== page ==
Greater Lansing Hispanic Chamber

Welcome to The Greater Lansing Hispanic Chamber of Commerce!

GLHC
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Family Road Trip Guide: Michigan’s State Capital, Lansing

If you and your merry bunch are looking for an urban excursion to a place smaller than what you’re used to in metro Detroit, downtown Lansing has exactly what you’re looking for. Home to the state capital, Lansing and the surrounding area are brimming with activities for the …

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Our Focus: Our Future

We are an inclusive, Hispanic-led organization dedicated to developing the individual talent, human capital, and skill in our region across all industries.

Business Education

Workforce development

Upcoming Events

SBAM Services

Upskilling Tomorrow's Industries, Today.

The Greater Lansing Hispanic Chamber of Commerce is dedicated to meeting the needs of tomorrow by upskilling the workforce of today. We work with all industries to identify their talent needs and help them grow.

Business & Technology

We work with technology firms to help them build the tools for tomorrow.

Professional Services

Does your firm need people? Consider upskilling the existing workforce.

Agriculture & Food

Agriculture is one of the oldest industries in the world. We'll help you train the next generation of farmers.

Manufacturing & Construction

Manufacturing is in our DNA. But finding people is hard. Let us help with that.

Healthcare

Healthcare is one of the fastest growing industries with no signs of slowing down. Get the people you need to keep up.

Upcoming Events and Activities

We’re on the move! Join us at one or more of our upcoming events…

Bookkeeping Basics for Entrepreneurs

Starting Gate Speakers Series - Bookkeeping Basics for Entrepreneurs Desi Taylor, Founder, Kalamazoo Startup Center (desi@startupkzoo.com)

Latest News & Articles

5 Core Elements to Nurturing a Healthy Culture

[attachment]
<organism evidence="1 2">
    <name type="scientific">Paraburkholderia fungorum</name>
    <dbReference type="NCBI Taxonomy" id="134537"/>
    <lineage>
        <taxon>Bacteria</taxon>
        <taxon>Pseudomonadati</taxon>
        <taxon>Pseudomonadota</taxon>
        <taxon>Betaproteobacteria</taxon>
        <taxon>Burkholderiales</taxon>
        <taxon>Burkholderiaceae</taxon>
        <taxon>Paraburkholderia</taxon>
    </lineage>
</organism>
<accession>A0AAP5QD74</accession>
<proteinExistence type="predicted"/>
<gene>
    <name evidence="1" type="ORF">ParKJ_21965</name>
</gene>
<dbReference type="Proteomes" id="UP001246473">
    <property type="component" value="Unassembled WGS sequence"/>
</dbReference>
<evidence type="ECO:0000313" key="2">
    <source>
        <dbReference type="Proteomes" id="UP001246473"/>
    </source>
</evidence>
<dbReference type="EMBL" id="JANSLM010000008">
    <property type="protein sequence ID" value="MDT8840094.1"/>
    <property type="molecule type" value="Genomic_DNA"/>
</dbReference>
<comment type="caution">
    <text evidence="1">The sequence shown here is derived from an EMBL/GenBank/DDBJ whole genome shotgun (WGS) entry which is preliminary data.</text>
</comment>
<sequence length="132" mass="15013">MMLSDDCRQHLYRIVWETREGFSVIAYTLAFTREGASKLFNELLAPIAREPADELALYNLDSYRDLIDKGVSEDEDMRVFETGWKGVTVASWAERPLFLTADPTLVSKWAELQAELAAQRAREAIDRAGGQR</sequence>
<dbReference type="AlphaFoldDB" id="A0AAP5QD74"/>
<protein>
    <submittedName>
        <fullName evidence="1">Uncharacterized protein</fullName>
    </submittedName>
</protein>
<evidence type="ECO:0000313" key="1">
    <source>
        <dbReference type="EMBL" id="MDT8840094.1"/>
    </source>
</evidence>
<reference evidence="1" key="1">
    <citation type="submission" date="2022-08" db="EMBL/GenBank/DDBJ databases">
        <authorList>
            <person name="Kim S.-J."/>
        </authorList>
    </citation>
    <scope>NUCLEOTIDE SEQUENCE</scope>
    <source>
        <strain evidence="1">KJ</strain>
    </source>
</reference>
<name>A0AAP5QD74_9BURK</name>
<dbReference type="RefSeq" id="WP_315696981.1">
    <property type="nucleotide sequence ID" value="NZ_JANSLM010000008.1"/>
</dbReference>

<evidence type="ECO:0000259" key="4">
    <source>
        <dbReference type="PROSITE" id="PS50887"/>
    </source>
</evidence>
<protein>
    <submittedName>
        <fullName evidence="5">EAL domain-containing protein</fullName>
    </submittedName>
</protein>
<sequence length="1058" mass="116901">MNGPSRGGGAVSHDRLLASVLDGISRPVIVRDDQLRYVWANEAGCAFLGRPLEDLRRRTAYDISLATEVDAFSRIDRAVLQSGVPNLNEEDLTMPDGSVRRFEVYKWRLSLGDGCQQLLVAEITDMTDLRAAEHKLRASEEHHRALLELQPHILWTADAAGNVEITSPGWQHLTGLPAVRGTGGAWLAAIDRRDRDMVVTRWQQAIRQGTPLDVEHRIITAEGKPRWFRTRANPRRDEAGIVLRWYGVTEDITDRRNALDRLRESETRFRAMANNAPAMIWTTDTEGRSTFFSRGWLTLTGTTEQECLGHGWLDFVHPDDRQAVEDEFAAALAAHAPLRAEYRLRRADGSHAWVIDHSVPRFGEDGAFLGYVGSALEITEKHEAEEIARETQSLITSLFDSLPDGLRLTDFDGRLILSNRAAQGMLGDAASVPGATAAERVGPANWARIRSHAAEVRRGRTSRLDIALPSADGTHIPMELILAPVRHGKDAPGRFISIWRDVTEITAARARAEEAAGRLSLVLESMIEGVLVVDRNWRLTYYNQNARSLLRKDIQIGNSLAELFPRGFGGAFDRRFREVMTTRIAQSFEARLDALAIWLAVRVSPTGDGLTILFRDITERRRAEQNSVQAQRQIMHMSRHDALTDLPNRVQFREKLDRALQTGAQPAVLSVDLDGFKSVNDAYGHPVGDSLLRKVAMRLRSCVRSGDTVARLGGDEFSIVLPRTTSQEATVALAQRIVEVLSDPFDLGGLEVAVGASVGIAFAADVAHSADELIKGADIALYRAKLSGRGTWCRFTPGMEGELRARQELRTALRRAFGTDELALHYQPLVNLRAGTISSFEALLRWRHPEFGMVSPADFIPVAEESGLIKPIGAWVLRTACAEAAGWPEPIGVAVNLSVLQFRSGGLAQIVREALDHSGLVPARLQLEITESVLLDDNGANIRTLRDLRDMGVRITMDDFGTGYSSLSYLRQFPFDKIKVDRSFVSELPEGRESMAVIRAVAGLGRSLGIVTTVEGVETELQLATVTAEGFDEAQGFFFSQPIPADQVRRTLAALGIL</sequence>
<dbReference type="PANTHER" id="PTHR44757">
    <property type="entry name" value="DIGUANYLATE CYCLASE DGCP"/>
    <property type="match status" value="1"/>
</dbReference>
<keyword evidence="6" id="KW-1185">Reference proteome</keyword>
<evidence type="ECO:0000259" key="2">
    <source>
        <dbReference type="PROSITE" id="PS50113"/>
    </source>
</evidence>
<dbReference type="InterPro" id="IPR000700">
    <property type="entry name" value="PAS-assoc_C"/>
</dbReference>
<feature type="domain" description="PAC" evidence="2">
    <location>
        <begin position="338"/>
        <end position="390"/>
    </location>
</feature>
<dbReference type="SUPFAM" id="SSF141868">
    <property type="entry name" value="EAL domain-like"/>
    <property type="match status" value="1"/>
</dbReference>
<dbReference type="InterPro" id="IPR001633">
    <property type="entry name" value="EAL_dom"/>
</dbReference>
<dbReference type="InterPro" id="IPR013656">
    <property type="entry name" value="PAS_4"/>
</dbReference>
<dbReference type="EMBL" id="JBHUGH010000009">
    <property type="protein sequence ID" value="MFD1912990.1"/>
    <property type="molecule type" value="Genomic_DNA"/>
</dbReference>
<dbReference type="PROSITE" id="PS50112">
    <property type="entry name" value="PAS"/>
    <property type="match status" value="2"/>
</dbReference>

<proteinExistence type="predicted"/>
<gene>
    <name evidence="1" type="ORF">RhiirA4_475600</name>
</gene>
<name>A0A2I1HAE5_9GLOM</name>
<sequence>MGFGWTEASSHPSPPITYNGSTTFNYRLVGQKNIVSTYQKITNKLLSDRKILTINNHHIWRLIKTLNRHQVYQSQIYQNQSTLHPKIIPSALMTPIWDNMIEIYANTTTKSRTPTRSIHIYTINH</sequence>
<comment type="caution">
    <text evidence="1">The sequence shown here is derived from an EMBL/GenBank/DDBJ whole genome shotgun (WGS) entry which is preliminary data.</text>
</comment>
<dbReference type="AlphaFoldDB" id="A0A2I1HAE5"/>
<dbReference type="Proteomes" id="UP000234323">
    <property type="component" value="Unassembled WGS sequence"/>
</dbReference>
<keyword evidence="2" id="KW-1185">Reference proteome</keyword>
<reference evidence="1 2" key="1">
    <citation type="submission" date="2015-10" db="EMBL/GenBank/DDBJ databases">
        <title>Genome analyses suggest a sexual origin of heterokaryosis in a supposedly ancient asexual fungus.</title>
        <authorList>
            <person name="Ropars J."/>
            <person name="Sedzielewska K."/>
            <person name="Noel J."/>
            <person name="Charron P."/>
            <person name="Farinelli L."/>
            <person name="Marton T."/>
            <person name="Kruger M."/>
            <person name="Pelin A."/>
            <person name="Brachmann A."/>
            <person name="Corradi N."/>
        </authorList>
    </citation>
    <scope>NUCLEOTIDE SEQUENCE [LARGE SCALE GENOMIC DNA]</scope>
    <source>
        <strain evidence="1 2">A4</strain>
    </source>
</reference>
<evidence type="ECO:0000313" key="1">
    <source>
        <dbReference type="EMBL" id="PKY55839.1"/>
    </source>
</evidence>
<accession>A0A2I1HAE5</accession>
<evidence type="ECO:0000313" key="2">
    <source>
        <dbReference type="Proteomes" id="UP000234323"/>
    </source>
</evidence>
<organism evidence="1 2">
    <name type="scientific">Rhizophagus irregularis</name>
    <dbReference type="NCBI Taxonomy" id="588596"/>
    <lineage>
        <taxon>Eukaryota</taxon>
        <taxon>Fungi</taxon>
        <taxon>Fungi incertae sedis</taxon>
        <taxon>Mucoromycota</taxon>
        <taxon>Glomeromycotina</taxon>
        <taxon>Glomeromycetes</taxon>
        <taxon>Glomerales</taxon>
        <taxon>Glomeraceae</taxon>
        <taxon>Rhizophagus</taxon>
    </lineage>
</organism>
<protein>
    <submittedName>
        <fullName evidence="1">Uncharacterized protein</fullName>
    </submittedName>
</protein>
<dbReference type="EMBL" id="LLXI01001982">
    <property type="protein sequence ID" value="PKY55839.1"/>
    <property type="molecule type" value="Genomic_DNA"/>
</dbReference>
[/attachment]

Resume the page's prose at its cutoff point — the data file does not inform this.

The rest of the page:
By Mary E. Corrado, courtesy SBAM Approved Partner ASE

Workplace culture is like a plant – it needs watering and nurturing to grow. It isn’t stagnant – it is ever changing.  Many people talk and write about maintaining a healthy work culture, but in actuality we should be helping it to grow and change.

Over the past three years many workplace cultures have had to adapt to remote and hybrid work.  A healthy culture is able to adapt to change.  It maintains the core values of the organization but is able to change the way it upholds those values.

Through all of the changes to the work environment, five core elements of a healthy culture will always persist.  The way we achieve them might change, but the core elements remain:

  • Recognition
  • Values
  • Employee Voice
  • Leadership
  • Belonging

Recognition

Recognition makes team members feel supported and part of a greater whole and is a key contributor to employee engagement. A healthy culture gives recognition on a consistent basis – not just on momentous occasions. Leaders should be sure to give recognition when an employee’s action reinforces the organization’s core values.

Values

A healthy culture builds off of the organization’s core values. The core values should be simply stated, easy to understand, and exhibited in the actions of all leaders and managers on a daily basis. Core values are not “set it and forget it.” They need to be consistently upheld and displayed in the actions of all employees, from the top down.

Leadership

One consistent theme of all of these elements is leadership. Managers account for 70% of employee engagement. As they say, employees leave managers – not companies. Leaders should act as examples for employees.

Belonging

A feeling of belonging includes making employees feel welcomed, known, included, supported, and connected. This is achieved through effective onboarding, prioritizing DEI, offering employee resource groups (ERGs), empowering employees, and providing a psychologically safe work environment.

Employee Voice

Encourage and accept feedback from employees. When employees feel safe and trusted at work, they will be willing to speak up, and it’s up to leadership to provide that safe environment. Managers should encourage employees to speak up and take their feedback seriously. It’s also important to provide room for anonymous feedback such as pulse surveys. Leadership should consistently review employee feedback and work to make changes where necessary. When employees know their feedback is taken seriously, they will continue to share.